Tropic Biosciences, the UK-based startup using gene-editing technology including CRISPR to optimize coffee and banana crops, has raised $10 million in Series A funding from a global group of ag and biotech investors.
The oversubscribed round was led by agrifood tech venture funds Pontifax AgTech and Five Seasons Ventures. New York-based tech VC Tekfen Ventures, Swiss VC Emerald Technology Ventures, and Chinese agrifood accelerator Bits x Bites also participated in the round among others.
Tropic Biosciences is using gene editing technology to address pervasive issues with tropical crops such as disease in bananas and caffeine content in coffee. It intends to sell the saplings and license the proprietary genetics to other propagators.
“Tropic Biosciences is the first company to successfully utilize gene editing in developing high-performing, non-GMO commercial varieties of coffee and bananas with benefits for both consumer wellbeing and grower economics,” said Dr. David Lawrence, former head of R&D at Syngenta and board member of Tropic Biosciences.
In bananas, the company is prioritizing disease resistance. One particular fungus is currently ravaging banana farms worldwide, affecting more than 30% of Asia and Australia’s crops and spreading to Africa and the Middle East according to the Wall Street Journal. Last year, the United Nations allocated $98 million to develop new varieties of banana to increase resistance and stop the disease.
AgFunder Co-Investment Fund III is now open for investment. Closing June 15, Spots are limited.
In coffee, Tropic is prioritizing turning off genes that develop the caffeine in coffee, creating a decaffeinated or nearly-decaffeinated coffee that doesn’t require the extensive processing — both chemical and heat — used to remove caffeine today. The startup is also working on traits that increase solubility and make processing instant coffee more efficient.
Tropic Biosciences CEO Gilad Gershon told AgFunderNews that his team is focused on traits that benefit the entire value chain from grower to consumer.
“We want to create traits that offer value to everyone involved: increase yields, appeal to processors by allowing them to increase their margins, and eventually something that appeals to the consumer by providing a better quality product,” he said.
Disease resistance, for example, will benefit growers by reducing their input costs, and consumers by reducing the amount of pesticides applied to the crops. For processors, Gershon said Tropic Biosciences can stack traits on top of disease resistance like increased uniformity.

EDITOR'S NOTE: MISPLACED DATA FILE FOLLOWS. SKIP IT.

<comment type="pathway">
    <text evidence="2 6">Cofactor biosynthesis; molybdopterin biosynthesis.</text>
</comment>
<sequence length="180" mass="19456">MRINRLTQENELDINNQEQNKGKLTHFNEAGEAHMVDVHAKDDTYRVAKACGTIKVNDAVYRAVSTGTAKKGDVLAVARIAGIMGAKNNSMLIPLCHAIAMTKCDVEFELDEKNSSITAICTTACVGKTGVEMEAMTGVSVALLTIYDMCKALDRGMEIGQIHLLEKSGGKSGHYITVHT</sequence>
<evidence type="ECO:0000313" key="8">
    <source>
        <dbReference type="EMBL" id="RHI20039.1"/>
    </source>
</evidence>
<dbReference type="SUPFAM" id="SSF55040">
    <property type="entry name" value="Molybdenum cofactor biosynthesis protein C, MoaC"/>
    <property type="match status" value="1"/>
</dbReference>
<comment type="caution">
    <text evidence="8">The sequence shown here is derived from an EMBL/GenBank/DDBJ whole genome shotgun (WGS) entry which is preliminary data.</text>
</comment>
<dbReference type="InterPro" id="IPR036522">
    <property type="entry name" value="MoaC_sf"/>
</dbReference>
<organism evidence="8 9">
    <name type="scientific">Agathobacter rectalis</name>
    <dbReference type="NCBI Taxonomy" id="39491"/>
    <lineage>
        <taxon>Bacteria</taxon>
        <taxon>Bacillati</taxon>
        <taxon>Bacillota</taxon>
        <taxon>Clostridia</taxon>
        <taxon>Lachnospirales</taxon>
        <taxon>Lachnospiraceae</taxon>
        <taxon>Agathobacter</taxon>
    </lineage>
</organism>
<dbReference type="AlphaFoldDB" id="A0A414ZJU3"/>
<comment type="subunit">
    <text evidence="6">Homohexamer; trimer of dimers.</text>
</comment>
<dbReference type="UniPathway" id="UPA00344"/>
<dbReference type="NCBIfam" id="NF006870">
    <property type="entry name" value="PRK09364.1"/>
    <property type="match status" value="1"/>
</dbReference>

Tropic Biosciences will focus on field trials for the next year or two, after which it will move toward scaling up propagation.
Though these large, tree-like crops take longer to trial than broadacre crops, Gershon explained that thanks to tissue culture, which essentially enables sapling propagation through cloning, trials can take as little as eight months for bananas.
“That’s the best thing about what we are doing. To take one banana and clone it into a million bananas, we’re talking about one year. It’s inherently a very high throughput process.”
Though this is not the first gene-editing investment for Pontifax — the fund was an early investor in Caribou Biosciences — it is the first investment in technology dedicated to tropical crops.
Ben Belldegrun of Pontifax AgTech told AgFunderNewsthat tropical crops are ripe for venture-backed innovation because they receive little attention from the major players in agriculture that focus more on broadacre, row crops.
The global market size for the two crops is more than $50 billion.
“These are huge markets where not a lot of technology has been introduced,” said Belldegrun.
When thinking about potential partners or acquirers down the road, the list for Tropic Biosciences is outside the norm for ag biotech startups, which could be a good thing, he added. “We’re looking at Dole, Chiquita, Nestle or Strauss — not the names that are constantly coming up.”
Consumer-facing fruit and vegetable brands have been hesitant to publicly invest in biotechnology because of the consumer controversy surrounding biotech in food. Belldegrun confirmed that for this reason, Tropic Biosciences will likely need to show significant traction and reach some level of consumer acceptance before the big names in bananas get involved.
“[Specialty crop brands] are more nervous about the consumer given their business, so they are being much more hesitant… They’re interested in everything but it’s going to take time to open up,” he said.
Tropic Biosciences raised a $1.4 million seed round in 2017 and currently has a team of 17, two of whom have history at Monsanto-acquired startups: Tropic CSO Dr. Eyal Maori co-founded Beelogics, which was acquired by Monsanto in 2011 and Tropic CTO Dr. Ofir Meir was a project manager at Rosetta Green, which was acquired by Monsanto in 2013.
Monsanto led a $25 million Series A round for Pairwise in March — a startup that the agriculture giant, now part of Bayer, developed in-house at Monsanto Growth Ventures. Pairwise is also likely to focus on specialty crops.
Ben Belldegrun and Niccolo Manzoni, founder and managing partner of Five Seasons Ventures, will join Tropic’s board of directors.